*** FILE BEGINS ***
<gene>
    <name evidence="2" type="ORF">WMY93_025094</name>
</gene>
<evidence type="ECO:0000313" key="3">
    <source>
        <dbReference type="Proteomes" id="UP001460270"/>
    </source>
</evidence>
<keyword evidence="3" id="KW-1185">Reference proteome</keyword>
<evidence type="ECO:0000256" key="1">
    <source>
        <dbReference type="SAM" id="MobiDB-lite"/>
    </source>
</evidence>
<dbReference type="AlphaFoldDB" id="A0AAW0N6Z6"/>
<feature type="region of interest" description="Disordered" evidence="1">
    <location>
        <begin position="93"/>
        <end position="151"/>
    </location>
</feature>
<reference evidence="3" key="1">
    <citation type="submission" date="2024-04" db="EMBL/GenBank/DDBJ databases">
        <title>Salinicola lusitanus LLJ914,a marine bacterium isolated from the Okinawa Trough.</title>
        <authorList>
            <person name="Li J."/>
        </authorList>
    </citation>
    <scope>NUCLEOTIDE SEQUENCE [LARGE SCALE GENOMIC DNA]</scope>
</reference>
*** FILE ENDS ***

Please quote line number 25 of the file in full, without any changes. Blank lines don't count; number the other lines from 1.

        <authorList>